Java 2 SE 6.0 Aesthetics Preview



While surfing on the web the other day I decided to check out the development progress of the next Java version. Codenamed Mustang and gifted with the number 6.0, it promises some exciting new graphical features for Java applications. I downloaded a binary snapshot and tested two new aesthetic changes: subpixel font rendering and the new and improved GTK Look and Feel.

Which horse, and which course

Before we start, let me again state that I tested a binary development snapshot because Mustang is still in active development. The build number I tested was b54, compiled and released on the 29th of september 2005. I tested the self-extracting 32-bit and 64-bit Linux versions, not the RPM ones. I tested the JDK on Ubuntu 5.04, Hoary Hedgehog, also both the 32-bit and 64-bit version.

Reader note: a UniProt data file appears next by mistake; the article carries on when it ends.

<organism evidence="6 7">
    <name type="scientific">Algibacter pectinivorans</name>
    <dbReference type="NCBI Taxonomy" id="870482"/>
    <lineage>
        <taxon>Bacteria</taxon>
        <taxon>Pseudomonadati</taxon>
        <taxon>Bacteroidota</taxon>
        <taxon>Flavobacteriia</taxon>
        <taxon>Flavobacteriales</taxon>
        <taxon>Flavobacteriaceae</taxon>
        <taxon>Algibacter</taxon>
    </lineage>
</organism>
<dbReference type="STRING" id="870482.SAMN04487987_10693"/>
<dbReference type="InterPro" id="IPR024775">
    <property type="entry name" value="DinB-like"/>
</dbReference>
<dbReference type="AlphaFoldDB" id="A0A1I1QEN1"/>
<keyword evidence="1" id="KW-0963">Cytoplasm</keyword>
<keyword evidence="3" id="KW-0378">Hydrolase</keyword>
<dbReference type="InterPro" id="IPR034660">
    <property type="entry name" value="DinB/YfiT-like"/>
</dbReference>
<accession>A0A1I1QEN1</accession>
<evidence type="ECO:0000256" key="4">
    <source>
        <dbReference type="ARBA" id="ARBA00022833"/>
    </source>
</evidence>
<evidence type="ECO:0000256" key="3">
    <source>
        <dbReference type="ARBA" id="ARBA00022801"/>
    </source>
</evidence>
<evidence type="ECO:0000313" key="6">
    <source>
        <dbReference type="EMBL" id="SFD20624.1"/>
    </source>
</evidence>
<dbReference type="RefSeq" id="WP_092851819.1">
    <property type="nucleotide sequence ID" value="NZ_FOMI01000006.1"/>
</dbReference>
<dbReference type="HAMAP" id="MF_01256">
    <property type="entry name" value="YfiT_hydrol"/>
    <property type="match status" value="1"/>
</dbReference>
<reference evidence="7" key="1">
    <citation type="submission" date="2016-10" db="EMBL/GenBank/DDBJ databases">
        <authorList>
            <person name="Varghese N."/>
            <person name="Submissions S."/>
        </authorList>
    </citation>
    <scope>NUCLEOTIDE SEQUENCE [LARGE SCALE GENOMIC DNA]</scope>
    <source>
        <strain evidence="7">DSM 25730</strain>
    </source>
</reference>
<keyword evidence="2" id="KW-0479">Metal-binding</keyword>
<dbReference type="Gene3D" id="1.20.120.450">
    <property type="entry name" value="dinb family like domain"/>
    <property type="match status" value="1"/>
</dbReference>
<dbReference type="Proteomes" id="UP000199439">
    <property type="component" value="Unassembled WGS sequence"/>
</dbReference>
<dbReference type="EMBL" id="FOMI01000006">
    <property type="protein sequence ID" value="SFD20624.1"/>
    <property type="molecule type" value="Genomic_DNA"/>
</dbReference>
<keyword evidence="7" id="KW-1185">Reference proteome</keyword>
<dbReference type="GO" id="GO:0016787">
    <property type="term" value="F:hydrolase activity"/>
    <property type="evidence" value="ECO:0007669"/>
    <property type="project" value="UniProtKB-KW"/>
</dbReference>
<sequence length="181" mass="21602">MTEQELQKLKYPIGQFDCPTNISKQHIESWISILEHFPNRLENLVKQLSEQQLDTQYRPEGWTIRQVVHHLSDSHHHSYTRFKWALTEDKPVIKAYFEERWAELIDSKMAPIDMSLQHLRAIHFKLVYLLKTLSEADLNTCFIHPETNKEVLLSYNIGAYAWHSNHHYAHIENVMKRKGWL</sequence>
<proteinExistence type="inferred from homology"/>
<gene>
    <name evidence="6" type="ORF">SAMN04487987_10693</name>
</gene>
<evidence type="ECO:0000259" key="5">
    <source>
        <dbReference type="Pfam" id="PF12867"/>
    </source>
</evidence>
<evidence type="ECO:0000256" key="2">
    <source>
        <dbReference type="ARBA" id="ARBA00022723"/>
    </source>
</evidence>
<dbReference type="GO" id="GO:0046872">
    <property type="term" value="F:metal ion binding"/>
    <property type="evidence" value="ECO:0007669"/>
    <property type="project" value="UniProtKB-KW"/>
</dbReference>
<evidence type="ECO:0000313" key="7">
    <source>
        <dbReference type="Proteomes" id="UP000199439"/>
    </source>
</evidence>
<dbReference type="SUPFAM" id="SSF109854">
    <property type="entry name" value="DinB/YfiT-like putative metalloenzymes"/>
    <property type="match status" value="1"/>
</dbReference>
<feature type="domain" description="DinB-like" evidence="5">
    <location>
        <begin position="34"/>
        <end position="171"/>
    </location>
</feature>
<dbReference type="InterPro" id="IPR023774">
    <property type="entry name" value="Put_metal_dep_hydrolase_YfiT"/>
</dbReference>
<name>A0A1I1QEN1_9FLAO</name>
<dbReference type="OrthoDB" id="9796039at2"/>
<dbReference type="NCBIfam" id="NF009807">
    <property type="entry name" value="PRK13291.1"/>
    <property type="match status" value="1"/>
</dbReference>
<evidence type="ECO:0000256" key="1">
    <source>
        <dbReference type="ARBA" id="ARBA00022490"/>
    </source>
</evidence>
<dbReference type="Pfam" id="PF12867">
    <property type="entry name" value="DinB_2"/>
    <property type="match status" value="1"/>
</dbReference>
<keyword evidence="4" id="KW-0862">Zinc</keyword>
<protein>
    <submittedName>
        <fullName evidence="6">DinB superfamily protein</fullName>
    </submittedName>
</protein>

My fonts in GNOME were set to Bitstream Vera Sans, although I'm not really sure that font is used in the font rendering test. Base font size was 10 points.

Subpixel Antialiased Font Rendering

Short history

Let's dive into the first feature, subpixel antialiased font rendering, because it will increase readability on modern TFT and LCD screen by a large amount. Rendering of fonts on a subpixel grid was already supported by the major operating systems, like Windows and Mac OS X, and desktop environments like KDE and GNOME, but Java uses its own cross-platform software widget rendering system called Swing.